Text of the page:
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High Blood Pressure: Things You Need To Know!!

Published on Sep 24, 2015 and last reviewed on Oct 07, 2022   -  5 min read

Abstract

High blood pressure is very common, with serious consequences if left untreated. Read the article to know in detail.

Contents
High Blood Pressure: Things You Need To Know!!

What Is Hypertension?

High Blood Pressure or hypertension is a very common and serious condition that, if left untreated, can lead to permanent and often fatal damage to various organs of the body, including the heart, kidneys, brain, and eyes. Hypertension means the pressure of the blood inside the blood vessels is higher than what it should be. A blood pressure (BP) of more than 139/89 mmHg is regarded to be higher than the normal range.

What Are the Types of Hypertension?

  1. Primary Hypertension - It is also known as essential hypertension. It is the most common type of high blood pressure. This hypertension is caused by aging and unhealthy habits like not exercising regularly.

  2. Secondary Hypertension - This type of high blood pressure is caused by medical conditions such as kidney problems or hormonal issues and sometimes due to medications that a person is taking.

What Are the Signs and Symptoms of Hypertension?

What Is the Effect of High Blood Pressure on Pregnancy?

Approximately 10 % of pregnancy complications happen due to high blood pressure. Many forms of high blood pressure can be experienced during pregnancy ranging from mild to severe. These include:

What Are the Risk Factors for High Blood Pressure?

How to Diagnose Hypertension?

A high blood pressure reading checked randomly on at least two occasions while the person is at rest is needed to make a diagnosis of hypertension. Blood pressure is measured as mmHg and has two numbers, namely systolic and diastolic pressures. Systolic pressure is the pressure in the arteries when the heart beats and diastolic is the pressure in the arteries between the heartbeats. In almost 90 to 95 % of the cases, the cause of high blood pressure is unknown; this is called essential/idiopathic hypertension. The remaining five to ten percent of the cases are of secondary hypertension with an identifiable underlying cause. Depending on how high the blood pressure is it is grouped in the following staging:

How to Manage Hypertension?

The goal of therapy is to bring blood pressure within normal range. A stepwise approach is applied.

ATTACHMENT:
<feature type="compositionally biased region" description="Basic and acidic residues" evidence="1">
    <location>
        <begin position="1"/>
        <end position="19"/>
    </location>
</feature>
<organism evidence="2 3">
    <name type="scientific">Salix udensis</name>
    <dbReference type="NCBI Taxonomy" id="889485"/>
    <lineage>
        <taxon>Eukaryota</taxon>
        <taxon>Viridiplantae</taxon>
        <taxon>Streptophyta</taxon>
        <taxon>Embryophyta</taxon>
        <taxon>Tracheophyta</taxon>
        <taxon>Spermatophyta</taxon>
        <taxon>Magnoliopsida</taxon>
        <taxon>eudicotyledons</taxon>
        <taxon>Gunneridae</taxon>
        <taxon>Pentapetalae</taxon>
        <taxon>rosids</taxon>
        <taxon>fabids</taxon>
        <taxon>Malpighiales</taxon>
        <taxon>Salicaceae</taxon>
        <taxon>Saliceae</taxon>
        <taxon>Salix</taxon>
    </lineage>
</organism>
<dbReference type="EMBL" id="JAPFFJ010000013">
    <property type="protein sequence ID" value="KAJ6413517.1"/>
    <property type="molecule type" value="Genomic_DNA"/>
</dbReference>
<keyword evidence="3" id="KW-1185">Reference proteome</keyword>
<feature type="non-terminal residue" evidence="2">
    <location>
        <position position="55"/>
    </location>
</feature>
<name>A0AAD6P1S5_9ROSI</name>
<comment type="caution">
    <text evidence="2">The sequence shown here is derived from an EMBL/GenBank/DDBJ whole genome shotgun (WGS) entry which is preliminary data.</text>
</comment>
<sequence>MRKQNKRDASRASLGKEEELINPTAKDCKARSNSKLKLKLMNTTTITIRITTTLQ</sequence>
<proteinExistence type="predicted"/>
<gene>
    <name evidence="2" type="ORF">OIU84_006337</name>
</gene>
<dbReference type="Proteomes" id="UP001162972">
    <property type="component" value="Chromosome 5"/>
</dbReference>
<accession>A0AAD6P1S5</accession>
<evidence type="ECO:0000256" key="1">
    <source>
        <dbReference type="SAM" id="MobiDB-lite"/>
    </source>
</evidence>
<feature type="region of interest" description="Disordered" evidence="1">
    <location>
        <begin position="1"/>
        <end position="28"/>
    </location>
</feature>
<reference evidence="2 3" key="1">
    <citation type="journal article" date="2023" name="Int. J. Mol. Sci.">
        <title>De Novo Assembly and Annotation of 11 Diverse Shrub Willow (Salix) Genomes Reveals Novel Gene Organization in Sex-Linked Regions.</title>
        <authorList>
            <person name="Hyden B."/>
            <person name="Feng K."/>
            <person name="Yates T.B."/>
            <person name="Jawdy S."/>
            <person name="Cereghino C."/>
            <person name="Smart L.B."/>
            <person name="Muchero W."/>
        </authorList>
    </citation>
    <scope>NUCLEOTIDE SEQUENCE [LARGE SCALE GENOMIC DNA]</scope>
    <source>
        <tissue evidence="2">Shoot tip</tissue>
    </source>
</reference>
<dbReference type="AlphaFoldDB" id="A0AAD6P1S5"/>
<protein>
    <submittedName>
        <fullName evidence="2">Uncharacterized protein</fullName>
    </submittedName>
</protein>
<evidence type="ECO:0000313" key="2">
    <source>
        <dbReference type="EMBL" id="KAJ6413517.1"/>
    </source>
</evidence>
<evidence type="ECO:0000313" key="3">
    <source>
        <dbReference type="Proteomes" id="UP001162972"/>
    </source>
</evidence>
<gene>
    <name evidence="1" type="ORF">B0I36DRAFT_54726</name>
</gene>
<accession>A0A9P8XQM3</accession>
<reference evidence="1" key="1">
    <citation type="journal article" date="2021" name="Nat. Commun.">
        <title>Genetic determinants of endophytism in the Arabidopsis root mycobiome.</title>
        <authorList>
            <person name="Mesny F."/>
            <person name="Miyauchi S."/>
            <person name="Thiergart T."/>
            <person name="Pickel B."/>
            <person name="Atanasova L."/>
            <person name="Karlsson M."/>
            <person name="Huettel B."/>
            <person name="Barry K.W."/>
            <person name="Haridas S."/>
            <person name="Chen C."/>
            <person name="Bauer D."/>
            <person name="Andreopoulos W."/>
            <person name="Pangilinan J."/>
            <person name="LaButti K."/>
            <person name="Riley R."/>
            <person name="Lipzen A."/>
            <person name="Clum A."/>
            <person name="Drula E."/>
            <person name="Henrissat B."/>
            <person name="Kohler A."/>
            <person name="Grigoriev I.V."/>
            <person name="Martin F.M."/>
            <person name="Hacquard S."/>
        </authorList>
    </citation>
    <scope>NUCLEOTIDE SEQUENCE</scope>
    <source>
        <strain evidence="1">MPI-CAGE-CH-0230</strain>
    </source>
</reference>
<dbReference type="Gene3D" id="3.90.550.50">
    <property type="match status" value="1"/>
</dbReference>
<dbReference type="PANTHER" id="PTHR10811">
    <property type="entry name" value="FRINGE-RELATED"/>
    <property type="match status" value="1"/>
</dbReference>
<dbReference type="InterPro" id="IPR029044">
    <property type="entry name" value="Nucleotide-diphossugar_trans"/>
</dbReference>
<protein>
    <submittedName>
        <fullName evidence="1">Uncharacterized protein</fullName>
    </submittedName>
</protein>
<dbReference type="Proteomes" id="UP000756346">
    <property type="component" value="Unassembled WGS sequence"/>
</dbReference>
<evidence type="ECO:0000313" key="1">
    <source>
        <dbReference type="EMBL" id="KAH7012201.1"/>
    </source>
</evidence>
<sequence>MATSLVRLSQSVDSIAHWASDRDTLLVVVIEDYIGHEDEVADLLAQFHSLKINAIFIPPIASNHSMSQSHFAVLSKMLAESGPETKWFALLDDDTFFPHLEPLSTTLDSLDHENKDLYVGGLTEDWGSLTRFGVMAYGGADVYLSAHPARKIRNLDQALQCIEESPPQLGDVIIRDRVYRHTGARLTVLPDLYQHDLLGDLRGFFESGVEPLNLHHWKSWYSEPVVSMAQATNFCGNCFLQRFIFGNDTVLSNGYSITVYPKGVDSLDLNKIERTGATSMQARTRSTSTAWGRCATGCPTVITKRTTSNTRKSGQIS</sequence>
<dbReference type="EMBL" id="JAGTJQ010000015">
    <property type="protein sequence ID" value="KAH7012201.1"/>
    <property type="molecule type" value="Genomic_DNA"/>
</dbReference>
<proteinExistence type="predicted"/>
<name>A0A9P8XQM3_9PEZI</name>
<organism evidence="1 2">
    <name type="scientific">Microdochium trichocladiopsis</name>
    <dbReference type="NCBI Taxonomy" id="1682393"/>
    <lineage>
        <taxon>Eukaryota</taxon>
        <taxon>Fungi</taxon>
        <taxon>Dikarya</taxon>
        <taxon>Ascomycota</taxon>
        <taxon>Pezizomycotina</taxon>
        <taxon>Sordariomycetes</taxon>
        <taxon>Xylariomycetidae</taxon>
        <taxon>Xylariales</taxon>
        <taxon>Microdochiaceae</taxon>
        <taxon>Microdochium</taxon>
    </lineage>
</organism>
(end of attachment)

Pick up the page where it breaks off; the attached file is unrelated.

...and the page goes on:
The first step is lifestyle modifications which include:

These measures should be followed in all individuals with hypertension regardless of whether the decision has been made to implement drug therapy.

The second step is giving medications to control blood pressure. Your doctor may prescribe medications according to the response to therapy. These medications are also given in a stepwise manner. The patient is started on one type of medicine, usually a calcium channel blocker or an angiotensin-converting enzyme (ACE) inhibitor. Other medications like diuretics (remove excess sodium from the body) and beta-blockers (reduce the work load on the heart) may be added depending upon the response to treatment until optimum blood pressure control is achieved. Usually, these medications are taken throughout life to maintain blood pressure within normal limits.

For secondary hypertension, when a cause is identified, the treatment is aimed at addressing the cause. Secondary hypertension occurs in renal artery stenosis (narrowing of arteries carrying blood to the kidneys), coarctation of the aorta (narrowing of the large blood vessel called the aorta carrying blood to the heart), pheochromocytoma (tumor of adrenal glands), hyperthyroidism (thyroid glands produces excess thyroxine hormone), and tumor of the adrenal cortex.

Prognosis - If uncontrolled, high blood pressure has a poor prognosis with a high risk of stroke and heart disease, the two leading causes of death worldwide. However, if blood pressure is well controlled and lifestyle modifications are implemented, the prognosis can be excellent, with the risks decreased significantly.

Conclusion:

High blood pressure can cause a lot of complications in people, even in pregnant women if not taken care of. The ideal blood pressure to be maintained varies with age and health conditions. Proper medications and certain lifestyle changes can help in dealing with high blood pressure.

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Frequently Asked Questions


1.

How Does a Person Feel When the Blood Pressure Is High?

High blood pressure can sometimes be associated without any abnormal symptoms. Some signs of high blood pressure are anxiety, shortness of breath, moderate or severe headache, nosebleeds, and a feeling of pulsation in the neck. It is primarily a silent disease.